It is only recommended that patients use Ambien for a short period of time, usually about two weeks. It is expected that sleep issues will stop within 10 days after taking the first dose; however, if this is not the case or if insomnia worsens, patients are advised to call their doctors.

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Missed Dose


If you miss a dose of Seconal and find that you are unable to sleep, it is okay to take the missed dose when you realize it that night. It is not recommended, however, to take a double dose the following night.


Ambien is to be taken on an “as-needed” basis, which means that if the patient forgets to take the dose at the usual time, it is fine to take it later as long as they will still be able to stay in bed for the prescribed number of hours. It is not recommended to double the dose the following night.

Side Effects of Secobarbital

There are a number of potential side effects that may come with the use of Seconal. These can include:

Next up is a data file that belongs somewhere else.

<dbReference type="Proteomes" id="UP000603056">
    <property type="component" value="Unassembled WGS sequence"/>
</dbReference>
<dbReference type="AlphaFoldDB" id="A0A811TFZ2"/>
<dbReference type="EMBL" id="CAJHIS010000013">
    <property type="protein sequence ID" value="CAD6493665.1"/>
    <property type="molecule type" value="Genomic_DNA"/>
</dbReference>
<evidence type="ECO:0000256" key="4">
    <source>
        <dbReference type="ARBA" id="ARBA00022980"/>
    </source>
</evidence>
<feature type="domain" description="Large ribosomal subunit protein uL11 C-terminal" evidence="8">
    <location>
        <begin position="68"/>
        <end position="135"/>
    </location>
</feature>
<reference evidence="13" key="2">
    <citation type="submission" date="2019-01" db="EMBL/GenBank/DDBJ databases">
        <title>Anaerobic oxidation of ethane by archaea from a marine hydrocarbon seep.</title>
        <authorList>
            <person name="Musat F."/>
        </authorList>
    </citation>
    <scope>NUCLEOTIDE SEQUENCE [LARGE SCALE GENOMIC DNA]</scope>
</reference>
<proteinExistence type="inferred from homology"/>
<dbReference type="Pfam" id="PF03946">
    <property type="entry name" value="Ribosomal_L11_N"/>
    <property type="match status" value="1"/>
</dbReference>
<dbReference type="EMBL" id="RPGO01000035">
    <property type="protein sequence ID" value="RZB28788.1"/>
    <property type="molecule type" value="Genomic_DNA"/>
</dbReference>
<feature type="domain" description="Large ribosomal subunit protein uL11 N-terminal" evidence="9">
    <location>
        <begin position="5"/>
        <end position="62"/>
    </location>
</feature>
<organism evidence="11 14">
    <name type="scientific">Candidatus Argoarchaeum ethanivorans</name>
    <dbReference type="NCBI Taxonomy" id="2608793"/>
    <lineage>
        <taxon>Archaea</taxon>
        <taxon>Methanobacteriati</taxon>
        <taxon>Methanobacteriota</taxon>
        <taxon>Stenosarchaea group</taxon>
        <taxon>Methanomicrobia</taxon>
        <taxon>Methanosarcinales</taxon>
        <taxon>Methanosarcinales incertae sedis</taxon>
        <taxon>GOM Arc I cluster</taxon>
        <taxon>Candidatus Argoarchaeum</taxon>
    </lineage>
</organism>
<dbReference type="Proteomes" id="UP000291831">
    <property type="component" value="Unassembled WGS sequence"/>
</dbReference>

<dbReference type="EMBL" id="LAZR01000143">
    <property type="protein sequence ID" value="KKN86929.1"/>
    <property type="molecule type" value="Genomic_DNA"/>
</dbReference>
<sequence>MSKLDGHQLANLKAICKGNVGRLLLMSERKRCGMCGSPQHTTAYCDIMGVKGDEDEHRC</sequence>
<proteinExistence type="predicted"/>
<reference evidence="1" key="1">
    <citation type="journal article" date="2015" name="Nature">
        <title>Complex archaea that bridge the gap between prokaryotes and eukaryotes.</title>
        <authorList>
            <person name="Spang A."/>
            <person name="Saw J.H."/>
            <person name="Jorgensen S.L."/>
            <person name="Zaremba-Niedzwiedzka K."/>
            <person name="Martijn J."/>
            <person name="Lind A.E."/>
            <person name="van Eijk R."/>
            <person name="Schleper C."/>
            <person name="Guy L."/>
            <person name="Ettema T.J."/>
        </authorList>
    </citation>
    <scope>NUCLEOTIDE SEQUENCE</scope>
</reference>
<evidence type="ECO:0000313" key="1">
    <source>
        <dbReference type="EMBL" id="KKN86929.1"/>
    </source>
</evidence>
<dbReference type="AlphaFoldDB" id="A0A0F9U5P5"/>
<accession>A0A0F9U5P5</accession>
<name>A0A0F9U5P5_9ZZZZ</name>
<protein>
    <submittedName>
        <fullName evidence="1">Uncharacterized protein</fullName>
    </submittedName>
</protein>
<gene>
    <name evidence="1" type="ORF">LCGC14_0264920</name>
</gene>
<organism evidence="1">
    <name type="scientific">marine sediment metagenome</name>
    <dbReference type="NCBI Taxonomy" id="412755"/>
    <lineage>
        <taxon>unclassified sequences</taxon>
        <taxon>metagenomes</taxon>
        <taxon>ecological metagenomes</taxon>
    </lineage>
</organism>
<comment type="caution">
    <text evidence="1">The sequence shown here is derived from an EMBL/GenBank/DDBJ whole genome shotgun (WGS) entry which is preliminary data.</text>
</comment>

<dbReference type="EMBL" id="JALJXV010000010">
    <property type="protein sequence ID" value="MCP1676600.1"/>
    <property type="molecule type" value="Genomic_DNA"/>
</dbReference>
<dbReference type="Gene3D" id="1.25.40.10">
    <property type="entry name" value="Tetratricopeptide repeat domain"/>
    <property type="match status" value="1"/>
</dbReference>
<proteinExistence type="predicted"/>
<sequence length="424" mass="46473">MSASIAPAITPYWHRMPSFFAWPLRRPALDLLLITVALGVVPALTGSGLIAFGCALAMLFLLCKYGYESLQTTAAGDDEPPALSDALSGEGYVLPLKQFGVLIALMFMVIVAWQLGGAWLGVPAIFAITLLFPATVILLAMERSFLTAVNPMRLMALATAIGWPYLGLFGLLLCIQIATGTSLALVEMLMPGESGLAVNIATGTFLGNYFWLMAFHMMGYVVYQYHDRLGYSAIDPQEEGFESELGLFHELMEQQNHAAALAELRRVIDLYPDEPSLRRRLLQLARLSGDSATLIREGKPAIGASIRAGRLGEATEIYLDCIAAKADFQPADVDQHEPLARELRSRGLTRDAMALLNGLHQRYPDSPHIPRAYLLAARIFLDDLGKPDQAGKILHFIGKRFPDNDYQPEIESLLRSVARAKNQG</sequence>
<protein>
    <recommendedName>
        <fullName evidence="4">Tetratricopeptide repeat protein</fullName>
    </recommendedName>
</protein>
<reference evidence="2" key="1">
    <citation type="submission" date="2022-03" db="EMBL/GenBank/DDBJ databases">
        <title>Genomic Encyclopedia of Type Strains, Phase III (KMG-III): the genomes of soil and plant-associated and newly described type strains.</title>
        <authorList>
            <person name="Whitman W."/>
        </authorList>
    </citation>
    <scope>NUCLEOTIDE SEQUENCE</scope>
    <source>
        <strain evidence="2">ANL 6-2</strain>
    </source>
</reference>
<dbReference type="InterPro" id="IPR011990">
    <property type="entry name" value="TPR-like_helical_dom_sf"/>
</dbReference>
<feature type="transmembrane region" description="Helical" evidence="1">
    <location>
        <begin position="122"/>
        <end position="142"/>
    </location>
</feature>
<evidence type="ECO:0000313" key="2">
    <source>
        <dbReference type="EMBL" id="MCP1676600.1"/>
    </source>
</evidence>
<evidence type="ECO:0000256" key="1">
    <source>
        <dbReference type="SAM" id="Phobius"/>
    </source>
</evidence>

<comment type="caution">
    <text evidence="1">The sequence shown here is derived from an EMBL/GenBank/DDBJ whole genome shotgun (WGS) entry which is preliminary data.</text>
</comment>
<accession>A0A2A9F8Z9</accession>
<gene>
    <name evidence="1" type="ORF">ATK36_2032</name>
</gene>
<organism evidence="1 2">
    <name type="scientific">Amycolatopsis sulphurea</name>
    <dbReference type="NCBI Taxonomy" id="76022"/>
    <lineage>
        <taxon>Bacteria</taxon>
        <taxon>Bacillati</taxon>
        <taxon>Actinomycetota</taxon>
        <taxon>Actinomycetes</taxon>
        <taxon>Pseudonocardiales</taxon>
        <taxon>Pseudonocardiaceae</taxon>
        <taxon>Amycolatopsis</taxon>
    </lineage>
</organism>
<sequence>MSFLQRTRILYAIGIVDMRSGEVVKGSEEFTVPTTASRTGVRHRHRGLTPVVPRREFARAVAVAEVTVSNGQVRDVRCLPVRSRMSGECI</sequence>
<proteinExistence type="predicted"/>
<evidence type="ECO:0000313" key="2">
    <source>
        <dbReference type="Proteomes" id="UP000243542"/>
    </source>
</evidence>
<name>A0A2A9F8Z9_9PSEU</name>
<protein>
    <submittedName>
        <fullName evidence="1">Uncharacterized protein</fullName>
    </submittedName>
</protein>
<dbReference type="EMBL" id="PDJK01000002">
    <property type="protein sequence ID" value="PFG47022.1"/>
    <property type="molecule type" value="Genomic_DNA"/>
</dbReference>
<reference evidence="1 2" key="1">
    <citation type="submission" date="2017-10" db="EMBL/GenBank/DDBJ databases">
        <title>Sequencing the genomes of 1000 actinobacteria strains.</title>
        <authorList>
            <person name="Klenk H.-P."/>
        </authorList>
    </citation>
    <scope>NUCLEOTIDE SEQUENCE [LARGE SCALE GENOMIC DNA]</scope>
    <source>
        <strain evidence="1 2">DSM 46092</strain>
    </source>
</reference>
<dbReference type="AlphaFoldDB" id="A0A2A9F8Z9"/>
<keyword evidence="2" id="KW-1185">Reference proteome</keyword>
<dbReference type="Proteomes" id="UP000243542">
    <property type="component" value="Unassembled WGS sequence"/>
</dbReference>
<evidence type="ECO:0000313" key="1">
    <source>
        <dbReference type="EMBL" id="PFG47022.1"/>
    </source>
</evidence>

• Continued difficulty falling asleep or staying asleep
  • Headache
  • Nightmares
  • Nervousness
  • Restlessness or agitation
  • Confusion
  • Dizziness
  • Nausea and vomiting
  • Constipation or diarrhea

If any of those side effects are experienced, patients are advised to contact their doctors. Additionally, if any of the following serious side effects occur, immediate medical assistance may be necessary:

  • Hives or rash
  • Itching or swelling, especially of the face, throat, eyes, or extremities
  • Difficulty swallowing or hoarseness
  • Slowed or labored breathing
  • Slowed heartbeat
  • Hallucinations

Side Effects of Ambien

Ambien may cause any number of side effects, including:

  • Headache
  • Lightheadedness or dizziness
  • Gas and stomach pain
  • Muscle pain
  • Nausea
  • Diarrhea or constipation
  • Heartburn
  • Dry mouth and/or throat
  • Red eyes
  • Difficulty with balance and walking
  • Odd dreams
  • Altered appetite
  • Shaking
  • Pain, tingling, or numbness in extremities
  • Pain, ringing, or itching ears
  • Pain in neck, back, or joints

If these side effects persist or if the following serious side effects occur, patients should call their doctors and/or receive emergency medical care:

  • Hives or rash
  • Itching or swelling, especially of the throat, lips, tongue or face
  • Difficulty breathing or swallowing, especially due to throat swelling